So as we discussed in Part 1, we can direct computer aided animation using keyframes but we need a way to connect an element to many different types of keyed frame values as well as a way to specify the length of our connecting segments between each beginning and ending keyed frame pair. We also need a place to tie a velocity function curve to each connecting segment. In Toon Boom Studio we have a container for keyed frame values and inbetweening instructions and that container is called a peg. Looking back to the origin of the registration peg, we can see that pegs and peg bars were originally created as registration devices, and we are still using them in that way in our virtual version too. We are registering animation attribute values and instructions to art work elements for specified frame sequences.

In Toon Boom Studio beginning with version 3.5, we can have pegs in two forms. We can have them as independent element tracks in our timeline or we can have them as integrated parts of other element tracks where the peg is included inside of a drawing or image element track. The important point here is that any usage of pegs for containing information and instructional registration is a part of compositing and planning and therefore only useful in the timeline directly associating the pegs with Camera View for scene planning. Pegs have no real meaning with respect to the exposure sheet which is primarily used to manage drawing organization and Drawing View. Don’t forget to review It’s Elemental Part 2 for more information on the uses of the exposure sheet and the timeline panel.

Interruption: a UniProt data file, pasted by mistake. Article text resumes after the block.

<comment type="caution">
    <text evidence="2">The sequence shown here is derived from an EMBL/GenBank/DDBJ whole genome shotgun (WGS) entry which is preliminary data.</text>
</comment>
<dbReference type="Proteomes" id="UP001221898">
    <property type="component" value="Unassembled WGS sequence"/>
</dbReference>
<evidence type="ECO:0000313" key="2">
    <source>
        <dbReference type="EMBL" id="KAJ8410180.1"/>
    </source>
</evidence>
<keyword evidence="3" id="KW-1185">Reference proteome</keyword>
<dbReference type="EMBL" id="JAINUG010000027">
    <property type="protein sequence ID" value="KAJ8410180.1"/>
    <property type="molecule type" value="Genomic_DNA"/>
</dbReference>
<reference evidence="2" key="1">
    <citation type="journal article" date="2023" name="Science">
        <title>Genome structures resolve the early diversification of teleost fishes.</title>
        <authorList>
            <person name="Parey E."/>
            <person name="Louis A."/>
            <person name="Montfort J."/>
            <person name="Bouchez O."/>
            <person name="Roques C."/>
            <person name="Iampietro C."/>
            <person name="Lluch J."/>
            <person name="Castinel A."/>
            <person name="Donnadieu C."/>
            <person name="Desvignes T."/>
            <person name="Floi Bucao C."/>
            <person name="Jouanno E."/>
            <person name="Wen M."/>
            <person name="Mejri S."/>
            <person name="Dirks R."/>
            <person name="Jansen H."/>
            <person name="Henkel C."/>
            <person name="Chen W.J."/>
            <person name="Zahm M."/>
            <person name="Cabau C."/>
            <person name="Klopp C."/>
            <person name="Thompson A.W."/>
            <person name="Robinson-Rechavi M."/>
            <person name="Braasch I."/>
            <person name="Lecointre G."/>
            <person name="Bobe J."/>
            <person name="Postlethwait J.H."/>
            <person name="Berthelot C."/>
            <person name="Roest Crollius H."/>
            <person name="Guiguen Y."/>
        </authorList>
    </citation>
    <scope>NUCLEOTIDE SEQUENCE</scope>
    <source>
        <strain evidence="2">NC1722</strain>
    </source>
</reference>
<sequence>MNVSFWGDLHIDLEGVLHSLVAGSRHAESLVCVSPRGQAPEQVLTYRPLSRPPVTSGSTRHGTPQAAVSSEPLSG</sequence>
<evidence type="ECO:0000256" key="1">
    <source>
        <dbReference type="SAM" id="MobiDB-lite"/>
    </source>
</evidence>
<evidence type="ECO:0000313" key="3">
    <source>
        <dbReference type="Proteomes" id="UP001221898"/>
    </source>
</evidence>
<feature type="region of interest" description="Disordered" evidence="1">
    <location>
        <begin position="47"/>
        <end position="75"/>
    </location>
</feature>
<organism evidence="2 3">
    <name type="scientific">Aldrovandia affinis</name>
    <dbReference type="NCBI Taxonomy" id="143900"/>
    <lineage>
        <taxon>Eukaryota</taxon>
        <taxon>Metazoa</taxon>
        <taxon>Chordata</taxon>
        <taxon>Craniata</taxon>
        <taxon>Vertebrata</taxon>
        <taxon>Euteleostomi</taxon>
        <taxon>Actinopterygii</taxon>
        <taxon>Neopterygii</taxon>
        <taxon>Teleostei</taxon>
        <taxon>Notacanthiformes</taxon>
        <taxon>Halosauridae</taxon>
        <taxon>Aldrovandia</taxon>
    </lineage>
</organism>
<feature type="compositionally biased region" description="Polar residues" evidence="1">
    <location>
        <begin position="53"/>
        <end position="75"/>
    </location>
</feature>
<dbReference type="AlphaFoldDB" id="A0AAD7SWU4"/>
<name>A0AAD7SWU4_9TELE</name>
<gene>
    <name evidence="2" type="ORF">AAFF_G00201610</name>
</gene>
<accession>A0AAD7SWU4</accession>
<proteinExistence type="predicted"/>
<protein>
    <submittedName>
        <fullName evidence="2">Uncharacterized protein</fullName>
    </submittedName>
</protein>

A peg, whether an independent element or integrated into a drawing or image element, can contain multiple different types of attributes of keyed frame values at each individual frame in a scene (location, scale, rotation, or skew values). TBS provides specific visual indicators on a timeline track display for each type of keyed value present at each single frame. Conceptually a peg element is a collection of pegs, each of which is a multi-valued container. Each frame position of a peg element is a peg container. For simplification we just refer to the peg element and its individual peg containers as a peg. So just like the term keyframe can be singular or plural depending on the context of our use, the same thing is true for the term peg. And a peg element can contain many connecting segments as defined by each occurrence of a starting and ending key framed value for the same type of attribute. This means that even though three segments, one for scale and one for rotation and one for location, might all start at the same frame they don’t have to be the same length, they can each end on different frames. Each segment does not have to have the same type of inbetweening method either, some could be constant and the others non-constant, and each non-constant segment has its own unique velocity function curve that controls the in between image spacing. That’s a lot of flexibility for us as animators to be able to direct.